Since NOD2 can affect TLR2-mediated responses in various cell types [38, 39], we next addressed the question of whether NOD2 can regulate TLR2-mediated IL-23p19 expression in PC-like cells. To answer this question, we compared the mRNA expression of IL-23p19 in PC-like cells stimulated by TLR2 ligands (PGN, a cell-wall component of bacteria; Pam3CSK4, a pure synthetic agonist) alone and in the presence of MDP. We found that the mRNA expression of IL-23p19 in PC-like cells stimulated by PGN and Pam3CSK4 was significantly higher in the presence of MDP than in the absence of MDP (Figure 2B, 2C). In addition, we also found that IL-23p19 production was greatly enhanced in cultures of PC-like cells stimulated by Pam3CSK4+MDP compared with Pam3CSK4 alone (Supplementary Figure S2). However, the mRNA expression of IL-23p19 did not significantly increase in PC-like cells stimulated by MDP alone (Figure 2A). These results indicate that although activation of NOD2 alone cannot induce IL-23p19 expression, it can up-regulate TLR2-mediated IL-23p19 expression.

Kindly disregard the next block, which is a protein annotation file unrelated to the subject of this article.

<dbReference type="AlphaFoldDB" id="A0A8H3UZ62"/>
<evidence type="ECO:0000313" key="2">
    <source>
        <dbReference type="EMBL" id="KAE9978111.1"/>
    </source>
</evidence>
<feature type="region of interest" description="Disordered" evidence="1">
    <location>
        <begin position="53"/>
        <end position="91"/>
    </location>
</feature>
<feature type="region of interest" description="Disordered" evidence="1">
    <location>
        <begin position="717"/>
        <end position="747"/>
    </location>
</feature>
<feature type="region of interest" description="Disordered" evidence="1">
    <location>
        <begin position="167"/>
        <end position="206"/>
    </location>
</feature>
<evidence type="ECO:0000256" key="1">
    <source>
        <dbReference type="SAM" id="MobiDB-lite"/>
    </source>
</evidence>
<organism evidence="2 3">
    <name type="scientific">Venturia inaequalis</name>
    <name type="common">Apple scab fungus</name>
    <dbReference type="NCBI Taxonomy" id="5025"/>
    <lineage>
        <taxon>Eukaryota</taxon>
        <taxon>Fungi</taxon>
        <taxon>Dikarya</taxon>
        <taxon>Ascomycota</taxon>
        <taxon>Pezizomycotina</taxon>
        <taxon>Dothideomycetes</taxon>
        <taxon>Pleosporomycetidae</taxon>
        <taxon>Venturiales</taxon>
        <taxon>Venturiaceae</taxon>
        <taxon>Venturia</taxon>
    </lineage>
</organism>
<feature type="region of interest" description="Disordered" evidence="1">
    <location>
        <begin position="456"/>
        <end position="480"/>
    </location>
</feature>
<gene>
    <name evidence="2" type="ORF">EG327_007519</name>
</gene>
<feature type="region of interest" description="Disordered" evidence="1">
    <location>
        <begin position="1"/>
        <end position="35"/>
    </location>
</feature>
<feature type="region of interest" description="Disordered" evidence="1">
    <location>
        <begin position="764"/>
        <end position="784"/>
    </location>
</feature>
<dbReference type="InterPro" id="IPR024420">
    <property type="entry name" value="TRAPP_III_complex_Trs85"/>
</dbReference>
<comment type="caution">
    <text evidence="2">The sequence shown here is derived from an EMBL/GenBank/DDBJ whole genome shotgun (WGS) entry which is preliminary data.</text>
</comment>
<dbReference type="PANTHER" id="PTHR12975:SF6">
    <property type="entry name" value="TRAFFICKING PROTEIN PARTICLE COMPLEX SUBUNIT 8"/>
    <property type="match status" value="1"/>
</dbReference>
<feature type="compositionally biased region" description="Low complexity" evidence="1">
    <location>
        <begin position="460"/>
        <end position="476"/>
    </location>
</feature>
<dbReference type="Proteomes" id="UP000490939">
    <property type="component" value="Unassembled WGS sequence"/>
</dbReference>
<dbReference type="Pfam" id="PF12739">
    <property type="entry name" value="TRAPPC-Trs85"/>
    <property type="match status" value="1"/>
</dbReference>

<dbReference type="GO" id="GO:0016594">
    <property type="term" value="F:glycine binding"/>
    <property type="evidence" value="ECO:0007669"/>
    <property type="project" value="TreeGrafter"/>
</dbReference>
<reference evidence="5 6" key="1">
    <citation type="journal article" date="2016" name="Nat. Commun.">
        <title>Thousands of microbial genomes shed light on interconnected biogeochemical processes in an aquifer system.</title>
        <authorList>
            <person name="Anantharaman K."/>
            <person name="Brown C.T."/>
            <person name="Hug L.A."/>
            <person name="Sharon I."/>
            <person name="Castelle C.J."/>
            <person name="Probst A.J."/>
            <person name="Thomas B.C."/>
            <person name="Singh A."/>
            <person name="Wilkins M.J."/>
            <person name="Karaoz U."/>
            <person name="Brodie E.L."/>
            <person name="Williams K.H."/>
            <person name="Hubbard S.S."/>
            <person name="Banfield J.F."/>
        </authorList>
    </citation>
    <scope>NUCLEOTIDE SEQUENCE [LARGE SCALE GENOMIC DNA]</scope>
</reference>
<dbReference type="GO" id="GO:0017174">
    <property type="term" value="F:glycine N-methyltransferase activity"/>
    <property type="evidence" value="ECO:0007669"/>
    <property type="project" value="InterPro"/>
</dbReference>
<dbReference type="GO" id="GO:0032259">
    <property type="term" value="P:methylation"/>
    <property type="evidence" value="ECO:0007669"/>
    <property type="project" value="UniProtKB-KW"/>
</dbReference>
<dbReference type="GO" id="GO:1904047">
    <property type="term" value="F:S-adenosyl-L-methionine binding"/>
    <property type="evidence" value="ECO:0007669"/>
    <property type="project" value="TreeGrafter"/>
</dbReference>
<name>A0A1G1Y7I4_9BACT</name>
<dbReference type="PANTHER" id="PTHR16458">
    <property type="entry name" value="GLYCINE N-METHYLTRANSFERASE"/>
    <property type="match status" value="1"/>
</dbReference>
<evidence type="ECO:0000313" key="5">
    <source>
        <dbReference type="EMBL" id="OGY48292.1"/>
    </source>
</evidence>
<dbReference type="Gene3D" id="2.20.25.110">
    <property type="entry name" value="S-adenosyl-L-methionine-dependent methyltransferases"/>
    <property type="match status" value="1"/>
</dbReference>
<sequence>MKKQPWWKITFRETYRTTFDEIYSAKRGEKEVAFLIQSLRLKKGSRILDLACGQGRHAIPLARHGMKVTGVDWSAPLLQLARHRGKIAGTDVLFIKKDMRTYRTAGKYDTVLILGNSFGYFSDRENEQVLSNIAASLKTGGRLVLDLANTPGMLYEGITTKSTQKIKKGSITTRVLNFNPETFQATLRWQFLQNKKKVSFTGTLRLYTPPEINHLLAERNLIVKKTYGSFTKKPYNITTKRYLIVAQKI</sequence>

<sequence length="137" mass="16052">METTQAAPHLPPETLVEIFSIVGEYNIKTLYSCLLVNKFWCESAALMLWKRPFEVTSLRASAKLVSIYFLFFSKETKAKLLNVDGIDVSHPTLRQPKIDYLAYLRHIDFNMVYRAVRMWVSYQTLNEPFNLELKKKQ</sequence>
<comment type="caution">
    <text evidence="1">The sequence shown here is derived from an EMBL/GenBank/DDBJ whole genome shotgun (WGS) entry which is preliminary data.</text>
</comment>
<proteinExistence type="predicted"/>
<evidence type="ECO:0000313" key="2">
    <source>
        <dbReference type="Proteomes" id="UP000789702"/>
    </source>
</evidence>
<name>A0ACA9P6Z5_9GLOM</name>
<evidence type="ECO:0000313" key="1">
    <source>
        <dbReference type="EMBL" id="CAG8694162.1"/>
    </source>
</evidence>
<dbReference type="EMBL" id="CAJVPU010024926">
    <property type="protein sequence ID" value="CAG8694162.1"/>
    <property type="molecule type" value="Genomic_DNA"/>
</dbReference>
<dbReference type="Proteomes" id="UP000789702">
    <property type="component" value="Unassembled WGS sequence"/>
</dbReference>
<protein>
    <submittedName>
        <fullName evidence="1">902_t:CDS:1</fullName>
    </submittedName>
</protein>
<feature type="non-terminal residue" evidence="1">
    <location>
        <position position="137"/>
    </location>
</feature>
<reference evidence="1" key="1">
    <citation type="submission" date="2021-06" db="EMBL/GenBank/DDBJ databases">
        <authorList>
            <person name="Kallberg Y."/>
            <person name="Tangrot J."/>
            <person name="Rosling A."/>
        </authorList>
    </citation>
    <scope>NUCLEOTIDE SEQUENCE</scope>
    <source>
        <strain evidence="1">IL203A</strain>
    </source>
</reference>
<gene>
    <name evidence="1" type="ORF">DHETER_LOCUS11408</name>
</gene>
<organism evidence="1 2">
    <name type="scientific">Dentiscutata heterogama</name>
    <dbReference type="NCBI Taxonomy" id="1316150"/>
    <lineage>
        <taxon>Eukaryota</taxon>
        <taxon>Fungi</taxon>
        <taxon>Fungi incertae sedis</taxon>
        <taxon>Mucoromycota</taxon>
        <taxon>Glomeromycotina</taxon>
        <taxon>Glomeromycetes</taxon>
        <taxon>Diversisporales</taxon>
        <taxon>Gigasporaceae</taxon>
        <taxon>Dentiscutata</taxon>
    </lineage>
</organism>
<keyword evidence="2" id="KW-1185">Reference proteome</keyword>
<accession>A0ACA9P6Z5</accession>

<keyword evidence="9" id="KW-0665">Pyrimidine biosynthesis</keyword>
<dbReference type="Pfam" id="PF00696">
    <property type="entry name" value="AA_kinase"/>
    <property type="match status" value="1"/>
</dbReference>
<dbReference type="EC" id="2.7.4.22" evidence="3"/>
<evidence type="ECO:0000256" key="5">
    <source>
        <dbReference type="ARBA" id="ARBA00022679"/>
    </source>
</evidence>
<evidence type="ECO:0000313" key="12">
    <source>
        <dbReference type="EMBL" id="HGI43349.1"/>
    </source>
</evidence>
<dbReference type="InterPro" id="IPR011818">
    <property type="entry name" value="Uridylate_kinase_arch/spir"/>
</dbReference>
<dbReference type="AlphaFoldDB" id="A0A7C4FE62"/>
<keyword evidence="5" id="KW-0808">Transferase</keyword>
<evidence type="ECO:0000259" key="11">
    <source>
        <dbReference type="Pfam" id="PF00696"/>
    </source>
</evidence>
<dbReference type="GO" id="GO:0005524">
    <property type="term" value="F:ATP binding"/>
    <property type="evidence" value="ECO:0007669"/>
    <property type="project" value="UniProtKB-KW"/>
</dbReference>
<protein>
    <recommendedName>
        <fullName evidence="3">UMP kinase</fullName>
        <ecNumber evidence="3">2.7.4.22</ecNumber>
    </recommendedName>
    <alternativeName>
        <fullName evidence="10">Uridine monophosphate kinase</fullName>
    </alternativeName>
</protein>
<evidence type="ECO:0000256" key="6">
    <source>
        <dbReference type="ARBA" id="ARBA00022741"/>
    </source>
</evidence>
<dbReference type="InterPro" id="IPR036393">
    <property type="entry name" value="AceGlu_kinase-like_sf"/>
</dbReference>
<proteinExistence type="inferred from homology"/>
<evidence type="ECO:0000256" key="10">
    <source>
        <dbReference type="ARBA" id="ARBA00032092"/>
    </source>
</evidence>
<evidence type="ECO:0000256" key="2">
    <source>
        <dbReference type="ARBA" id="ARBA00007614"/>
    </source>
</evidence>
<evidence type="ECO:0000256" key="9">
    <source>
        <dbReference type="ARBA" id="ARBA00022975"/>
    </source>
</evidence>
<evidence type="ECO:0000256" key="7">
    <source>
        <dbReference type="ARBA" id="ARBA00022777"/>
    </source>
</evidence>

Figure 2: Up-regulation of TLR2-mediated expression of IL-23p19 by NOD2 in PC-like cells. A. PC-like cells were stimulated for 4 h with MDP (10 μg/ml) only; B and C. PC-like cells were stimulated for 4 h with the TLR2 agonist PGN (10 μg/ml) (B) and Pam3CSK4 (1 μg/ml) (C) with or without MDP (10 μg/ml); D-F. PC-like cells transfected with transfection reagent only (Mock) or NOD2 siRNA (50 nM) were stimulated for 4 h with PGN (10 μg/ml) (D), Pam3CSK4 (1 μg/ml) plus MDP (10 μg/ml) (E) and Pam3CSK4 (1 μg/ml) (F); G. PC-like cells were stimulated for 4 h with Pam3CSK4 (1 μg/ml) or PC-like cells transfected with NOD2-siRNA were stimulated for 4 h with PGN (10 μg/ml); (A-G) total RNA was isolated and IL-23p19 mRNA expression was determined by real-time PCR and normalized to 18 S rRNA. H. PC-like cells transfected with transfection reagent only (Mock) or NOD2 siRNA (50 nM) were stimulated with PGN (10 μg/ml) for 4 h and finally whole-cell extracts were analyzed for IL-23p19 by western blot. Top, quantitative analysis of proteins; bottom, representative immunoblot images. I. Transfection efficiency was tested after 72-h transfection with siRNA by western blot. Ctrl represents untreated PC-like cells. Data are shown as means ± SD of three independent experiments, n.s., not significant; *P < 0.05; **P < 0.01; ***P < 0.001.